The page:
An invitation turned up on my desk sometime last week for an evening with Olympians on Wednesday night organised by the International Sports Press Association. Would I contact the following email for further details.
Contact was indeed established and I was told that the American swimmers Michael Phelps, Nathalie Coughlin and Katie Hoff would be at the China Club.
Better still the legends Alex Popov and Ian Thorpe would also be there.
A shoal of talent indeed. Only snag was that they were going to be at the same time as one Usain Bolt would be trying to write himself into legend in final of the men’s 200 metres
Just my luck a chance to go to one of the swishest venues in town and I have to watch people running around a track.
Redemption is mine though because there’s another rendez-vous with titans of yore on Thursday afternoon. The hurdler Edwin Moses, the sprinter Cathy Freeman and the decathlete Daley Thompson.
This might be more feasible as the association is laying on transport from the press centres to the venue, the Casa Italia.
This is a concept aimed at promulgating all things Italian. Mamma mia. Just what I’ve come from Europe for.
But as the saying goes when in Beijing….drive a Ferrari.
There’s been an absence of ostentation within the hotel – venue- hotel vortex. If there are high ranking officials from national Olympic committees cruising around in smart cars then I haven’t noticed them.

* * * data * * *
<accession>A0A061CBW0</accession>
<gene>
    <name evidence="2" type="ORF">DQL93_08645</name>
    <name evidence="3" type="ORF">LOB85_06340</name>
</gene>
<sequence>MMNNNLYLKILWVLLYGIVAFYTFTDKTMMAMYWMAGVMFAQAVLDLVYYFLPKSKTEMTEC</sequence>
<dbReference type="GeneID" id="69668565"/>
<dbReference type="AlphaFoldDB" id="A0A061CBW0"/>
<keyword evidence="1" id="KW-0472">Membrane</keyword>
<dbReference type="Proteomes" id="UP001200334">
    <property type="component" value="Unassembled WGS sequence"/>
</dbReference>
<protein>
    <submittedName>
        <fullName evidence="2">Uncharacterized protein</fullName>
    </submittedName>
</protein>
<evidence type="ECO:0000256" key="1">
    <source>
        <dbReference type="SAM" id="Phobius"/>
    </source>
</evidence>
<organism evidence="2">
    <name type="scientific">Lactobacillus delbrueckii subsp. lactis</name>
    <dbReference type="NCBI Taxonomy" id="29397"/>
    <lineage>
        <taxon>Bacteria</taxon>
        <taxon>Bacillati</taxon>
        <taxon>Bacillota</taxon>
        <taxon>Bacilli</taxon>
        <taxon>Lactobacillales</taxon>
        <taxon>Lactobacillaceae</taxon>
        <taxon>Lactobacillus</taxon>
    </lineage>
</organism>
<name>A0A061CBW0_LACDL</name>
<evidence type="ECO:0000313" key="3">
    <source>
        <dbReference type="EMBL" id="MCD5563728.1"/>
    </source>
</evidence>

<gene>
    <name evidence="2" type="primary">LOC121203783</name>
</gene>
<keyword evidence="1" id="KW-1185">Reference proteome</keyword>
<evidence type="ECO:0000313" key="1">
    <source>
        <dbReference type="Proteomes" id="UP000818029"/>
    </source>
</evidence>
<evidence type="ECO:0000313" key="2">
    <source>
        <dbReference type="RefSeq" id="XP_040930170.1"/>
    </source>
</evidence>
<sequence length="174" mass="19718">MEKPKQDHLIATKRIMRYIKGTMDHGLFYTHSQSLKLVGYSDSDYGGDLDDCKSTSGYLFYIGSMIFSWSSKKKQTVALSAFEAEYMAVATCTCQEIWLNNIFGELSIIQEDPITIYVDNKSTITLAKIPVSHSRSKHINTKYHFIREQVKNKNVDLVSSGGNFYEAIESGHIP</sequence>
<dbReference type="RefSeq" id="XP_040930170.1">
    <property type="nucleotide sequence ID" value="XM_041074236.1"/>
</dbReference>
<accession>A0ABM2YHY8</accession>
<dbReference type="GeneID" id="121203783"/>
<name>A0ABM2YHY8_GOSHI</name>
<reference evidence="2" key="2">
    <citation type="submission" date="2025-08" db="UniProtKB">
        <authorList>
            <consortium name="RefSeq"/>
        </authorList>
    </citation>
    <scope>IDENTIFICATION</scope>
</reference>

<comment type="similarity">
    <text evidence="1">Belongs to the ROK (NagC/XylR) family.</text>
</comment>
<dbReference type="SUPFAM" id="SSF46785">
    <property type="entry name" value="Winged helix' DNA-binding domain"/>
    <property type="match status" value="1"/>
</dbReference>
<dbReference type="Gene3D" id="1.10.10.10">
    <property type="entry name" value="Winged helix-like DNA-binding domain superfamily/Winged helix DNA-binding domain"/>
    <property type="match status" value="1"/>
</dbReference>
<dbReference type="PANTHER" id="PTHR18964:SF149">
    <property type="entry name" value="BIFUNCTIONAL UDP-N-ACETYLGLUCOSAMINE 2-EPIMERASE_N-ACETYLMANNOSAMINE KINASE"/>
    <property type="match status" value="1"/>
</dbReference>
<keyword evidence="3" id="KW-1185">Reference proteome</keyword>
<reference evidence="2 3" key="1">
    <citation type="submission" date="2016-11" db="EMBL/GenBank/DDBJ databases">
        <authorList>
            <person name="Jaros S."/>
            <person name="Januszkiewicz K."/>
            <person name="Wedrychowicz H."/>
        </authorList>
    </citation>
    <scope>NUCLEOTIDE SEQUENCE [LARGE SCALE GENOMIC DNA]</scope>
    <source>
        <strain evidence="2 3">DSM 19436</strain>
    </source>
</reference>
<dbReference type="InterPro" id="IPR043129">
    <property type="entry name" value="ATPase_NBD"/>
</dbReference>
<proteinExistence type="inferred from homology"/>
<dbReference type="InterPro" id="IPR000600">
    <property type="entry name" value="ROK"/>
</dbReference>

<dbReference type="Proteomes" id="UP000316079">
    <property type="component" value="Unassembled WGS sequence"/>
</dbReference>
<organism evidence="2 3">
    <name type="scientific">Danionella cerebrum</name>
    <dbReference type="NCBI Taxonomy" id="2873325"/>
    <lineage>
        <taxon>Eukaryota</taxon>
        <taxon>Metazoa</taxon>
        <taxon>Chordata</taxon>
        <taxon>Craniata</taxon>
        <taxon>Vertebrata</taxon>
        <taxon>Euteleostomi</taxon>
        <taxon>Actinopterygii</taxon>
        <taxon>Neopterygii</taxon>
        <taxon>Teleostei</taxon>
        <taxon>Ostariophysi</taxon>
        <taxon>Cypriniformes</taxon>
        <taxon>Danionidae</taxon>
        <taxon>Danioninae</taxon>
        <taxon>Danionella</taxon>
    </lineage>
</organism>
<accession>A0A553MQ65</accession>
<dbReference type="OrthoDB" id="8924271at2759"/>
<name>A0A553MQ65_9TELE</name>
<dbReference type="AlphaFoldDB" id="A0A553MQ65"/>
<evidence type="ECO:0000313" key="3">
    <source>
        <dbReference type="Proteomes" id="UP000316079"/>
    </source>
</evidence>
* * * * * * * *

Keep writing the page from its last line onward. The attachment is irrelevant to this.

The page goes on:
That might be due to the fact that I’m either watching the action or writing about it in an underground ice box.
One luxury brand that has been quite salient is Omega. The firm has a temporary pavilion which I’ve been passing regularly en route to the various venues.
It became even more prominent for me just after Michael Phelps’s victory in the 100 metres butterfly final when the Serbian swimming delegation contested the split of a split second victory over their swimmer Milorad Cavic.
After the delegation had a look at the tapes of the race they could see it was all fine. Their man had got silver and Phelps had won gold.
Doubting the veracity of the official timekeepers is quite rare and it all came about because the cameras which are shown to the crowds aren’t the one’s used for timekeeping.
The crowd’s cameras suggested that Cavic had touched first. But Omega has got high speed cameras. This is a system that links four high speed video recording cameras and allows judges to have real time views of the images captured by the cameras even while they’re recording.
It’s possible to see the action recorded by all four cameras at once or to select any of them individually for a full screen view.
That’s all very well and good and we rightly hail an association with the Olympic movement that goes back to 1932.
But what about watches on your wrist rather than the ones in the water?
Well they’re quite spectacular. Quite a range is on show at the pavilion including the Omega Speedmaster Professional.
This comes with the tag of the first and only watch worn on the moon.
And then there’s the Beijing Olympic Collection Minus 88 Days Double Eagle which hasn’t been worn on Mars.
It’s limited to 288 pieces and can be snapped up for 219,800 yuan.
The dials within the face are in the figure eight which as we all know is the lucky number in China because the word for eight sounds like the word for prosperity.
Phelps has come away from Beijing with eight gold medals but that’s got nothing to do with luck. It’s down to timing